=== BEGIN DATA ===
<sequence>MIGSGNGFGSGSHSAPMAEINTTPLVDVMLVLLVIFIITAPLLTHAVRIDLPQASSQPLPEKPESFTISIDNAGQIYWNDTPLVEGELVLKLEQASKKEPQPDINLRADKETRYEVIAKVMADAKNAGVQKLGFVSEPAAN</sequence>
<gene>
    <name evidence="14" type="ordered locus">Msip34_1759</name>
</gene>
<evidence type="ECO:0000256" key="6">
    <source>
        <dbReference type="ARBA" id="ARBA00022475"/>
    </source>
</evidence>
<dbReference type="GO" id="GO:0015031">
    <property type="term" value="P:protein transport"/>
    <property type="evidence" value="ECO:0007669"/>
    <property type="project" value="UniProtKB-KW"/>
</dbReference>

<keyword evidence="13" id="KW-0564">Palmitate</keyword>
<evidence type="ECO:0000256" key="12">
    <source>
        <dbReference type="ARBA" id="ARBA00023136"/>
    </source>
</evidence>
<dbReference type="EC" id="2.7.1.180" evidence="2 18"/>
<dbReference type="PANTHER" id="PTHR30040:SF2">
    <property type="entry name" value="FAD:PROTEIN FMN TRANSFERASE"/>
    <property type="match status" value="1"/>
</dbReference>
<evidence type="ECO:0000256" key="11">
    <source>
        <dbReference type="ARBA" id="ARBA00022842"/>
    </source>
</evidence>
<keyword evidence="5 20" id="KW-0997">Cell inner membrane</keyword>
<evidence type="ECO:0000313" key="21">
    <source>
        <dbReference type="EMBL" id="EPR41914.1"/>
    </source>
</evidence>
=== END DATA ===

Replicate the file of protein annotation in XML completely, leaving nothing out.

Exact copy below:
<sequence>MIGSGNGFGSGSHSAPMAEINTTPLVDVMLVLLVIFIITAPLLTHAVRIDLPQASSQPLPEKPESFTISIDNAGQIYWNDTPLVEGELVLKLEQASKKEPQPDINLRADKETRYEVIAKVMADAKNAGVQKLGFVSEPAAN</sequence>
<gene>
    <name evidence="14" type="ordered locus">Msip34_1759</name>
</gene>
<evidence type="ECO:0000256" key="6">
    <source>
        <dbReference type="ARBA" id="ARBA00022475"/>
    </source>
</evidence>
<dbReference type="GO" id="GO:0015031">
    <property type="term" value="P:protein transport"/>
    <property type="evidence" value="ECO:0007669"/>
    <property type="project" value="UniProtKB-KW"/>
</dbReference>

<keyword evidence="13" id="KW-0564">Palmitate</keyword>
<evidence type="ECO:0000256" key="12">
    <source>
        <dbReference type="ARBA" id="ARBA00023136"/>
    </source>
</evidence>
<dbReference type="EC" id="2.7.1.180" evidence="2 18"/>
<dbReference type="PANTHER" id="PTHR30040:SF2">
    <property type="entry name" value="FAD:PROTEIN FMN TRANSFERASE"/>
    <property type="match status" value="1"/>
</dbReference>
<evidence type="ECO:0000256" key="11">
    <source>
        <dbReference type="ARBA" id="ARBA00022842"/>
    </source>
</evidence>
<keyword evidence="5 20" id="KW-0997">Cell inner membrane</keyword>
<evidence type="ECO:0000313" key="21">
    <source>
        <dbReference type="EMBL" id="EPR41914.1"/>
    </source>
</evidence>